Vietnam old artist forced to destroy 'violence-provoking' statues

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Pham Chung, 73, sits in his garden in Tay Ninh Province. The garden has recently attracted attention for its statues depicting human faces suffering.

An elderly citizen in the southeastern province of Tay Ninh was asked to demolish statues in his garden after local authorities accused the art works of "provoking violence."

Pham Chung, 73, of Ho Chi Minh City, bought the 1,000-square-meter land plot in Tay Ninh 11 years ago and then turned it into a garden of his own to worship his departed mother.

He built two concrete fake graves and many statues, mostly depicting human faces, in the fenceless garden, which is located at a much-traveled crossroads in Long Hai Hamlet, Truong Tay Commune, Hoa Thanh District.

The garden has been there for years but it wasn't until last month that local residents reported to local authorities that they felt "terrified" each time they passed the garden, because it looked like scene from a horror movie, they said.

On Monday (September 30), representatives from Tay Ninh's Department of Culture, Sports and Tourism and the Hoa Thanh District People's Committee inspected the garden.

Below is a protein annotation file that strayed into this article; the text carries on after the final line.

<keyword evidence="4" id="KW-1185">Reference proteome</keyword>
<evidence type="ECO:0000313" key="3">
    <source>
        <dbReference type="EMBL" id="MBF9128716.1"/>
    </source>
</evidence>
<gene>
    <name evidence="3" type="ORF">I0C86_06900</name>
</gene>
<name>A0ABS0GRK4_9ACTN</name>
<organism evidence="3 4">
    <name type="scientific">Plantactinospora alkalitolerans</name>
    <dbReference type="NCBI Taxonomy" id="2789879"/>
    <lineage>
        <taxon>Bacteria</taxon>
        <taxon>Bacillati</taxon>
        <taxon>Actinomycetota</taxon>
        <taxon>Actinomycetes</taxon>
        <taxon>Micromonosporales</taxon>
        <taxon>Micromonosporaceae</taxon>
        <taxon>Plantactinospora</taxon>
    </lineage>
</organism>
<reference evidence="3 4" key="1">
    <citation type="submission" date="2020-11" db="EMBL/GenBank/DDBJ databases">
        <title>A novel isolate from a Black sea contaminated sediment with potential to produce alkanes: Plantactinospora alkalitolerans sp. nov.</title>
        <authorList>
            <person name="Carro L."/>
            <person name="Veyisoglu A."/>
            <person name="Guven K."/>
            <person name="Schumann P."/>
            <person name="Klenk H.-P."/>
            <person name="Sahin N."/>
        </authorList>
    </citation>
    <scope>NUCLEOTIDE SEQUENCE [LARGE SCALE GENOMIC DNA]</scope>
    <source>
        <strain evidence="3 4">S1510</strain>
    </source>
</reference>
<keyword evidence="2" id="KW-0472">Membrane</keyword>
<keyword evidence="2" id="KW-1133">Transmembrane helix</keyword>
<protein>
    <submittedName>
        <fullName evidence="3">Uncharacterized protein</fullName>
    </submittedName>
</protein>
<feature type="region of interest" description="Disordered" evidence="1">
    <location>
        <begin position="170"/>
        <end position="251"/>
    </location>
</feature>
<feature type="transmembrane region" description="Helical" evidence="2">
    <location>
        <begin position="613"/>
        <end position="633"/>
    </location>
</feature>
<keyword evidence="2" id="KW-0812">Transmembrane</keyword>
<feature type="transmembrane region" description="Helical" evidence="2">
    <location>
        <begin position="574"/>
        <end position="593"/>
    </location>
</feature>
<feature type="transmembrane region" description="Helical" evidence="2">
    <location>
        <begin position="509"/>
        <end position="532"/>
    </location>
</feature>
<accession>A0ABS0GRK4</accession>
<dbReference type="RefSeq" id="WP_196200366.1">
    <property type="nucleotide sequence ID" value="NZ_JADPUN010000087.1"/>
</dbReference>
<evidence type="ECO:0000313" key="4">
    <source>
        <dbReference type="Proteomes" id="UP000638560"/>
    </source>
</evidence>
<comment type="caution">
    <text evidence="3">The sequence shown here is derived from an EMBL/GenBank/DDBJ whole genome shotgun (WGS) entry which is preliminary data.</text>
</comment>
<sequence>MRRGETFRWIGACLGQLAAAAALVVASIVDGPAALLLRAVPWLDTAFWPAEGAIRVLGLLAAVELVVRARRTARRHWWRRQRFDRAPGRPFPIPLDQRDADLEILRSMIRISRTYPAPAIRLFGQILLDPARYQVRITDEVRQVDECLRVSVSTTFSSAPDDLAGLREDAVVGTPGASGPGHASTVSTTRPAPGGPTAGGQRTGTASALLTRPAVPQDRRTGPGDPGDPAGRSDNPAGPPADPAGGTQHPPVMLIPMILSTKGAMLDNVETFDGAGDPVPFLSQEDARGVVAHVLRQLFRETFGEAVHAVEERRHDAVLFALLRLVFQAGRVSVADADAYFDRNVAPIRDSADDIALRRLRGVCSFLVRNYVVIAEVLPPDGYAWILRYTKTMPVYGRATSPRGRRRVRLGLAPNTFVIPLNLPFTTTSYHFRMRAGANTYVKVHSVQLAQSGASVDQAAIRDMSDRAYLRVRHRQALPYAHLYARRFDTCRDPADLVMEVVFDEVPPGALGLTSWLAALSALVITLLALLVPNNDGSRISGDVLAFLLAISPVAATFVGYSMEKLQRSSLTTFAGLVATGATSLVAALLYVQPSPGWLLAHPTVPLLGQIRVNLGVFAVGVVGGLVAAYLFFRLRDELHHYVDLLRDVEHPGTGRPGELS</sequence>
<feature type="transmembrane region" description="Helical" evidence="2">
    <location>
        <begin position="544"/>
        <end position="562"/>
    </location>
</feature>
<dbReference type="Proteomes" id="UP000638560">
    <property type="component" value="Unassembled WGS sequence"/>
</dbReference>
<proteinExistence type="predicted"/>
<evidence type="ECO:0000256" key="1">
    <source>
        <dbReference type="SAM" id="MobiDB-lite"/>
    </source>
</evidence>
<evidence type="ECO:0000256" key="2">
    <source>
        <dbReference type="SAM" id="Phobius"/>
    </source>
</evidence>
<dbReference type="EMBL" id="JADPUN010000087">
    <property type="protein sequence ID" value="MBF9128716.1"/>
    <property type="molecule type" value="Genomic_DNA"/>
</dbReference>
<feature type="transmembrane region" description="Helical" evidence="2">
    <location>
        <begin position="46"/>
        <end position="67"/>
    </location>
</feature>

Authorities then asked Chung to demolish some statues they said could provoke violence because they depict strange and bloody (painted red) human faces with strained expressions on their faces. One head has a knife stabbed through it.

According to authorities, the recommendation was made based on a government decree that bans public activities that provoke violence, superstition and debauchery.

They said Chung did not erect fences around his garden; therefore his art works were seen by the public and he must be responsible for them.

Chung said he would demolish the two fake graves and some statues, which he said he had created to represent the "victims of crimes" on earth.

"I already put a board on each statue, explaining that it illustrates a victim of robbery, murder, road accident, suicide, drugs, a jealous acid attack, or rape.

"I just want to leave [the statues] as a legacy for my descendants."

Chung also said that making statues of dead people's faces is his hobby, and questioned why other people criticized his personal hobby.

"It's saddening that I had to demolish or repaint some statues," he told Vietweek.

Nguyen Thanh Phong, the police chief of Long Hai Hamlet, told online newspaper VnExpress that Chung had pledged to demolish all the scary statues in his garden in two months' time.

"His act [of making statues] has badly affected people's mind, caused public disorder and damaged the good looks of the whole residential area," Phong said.

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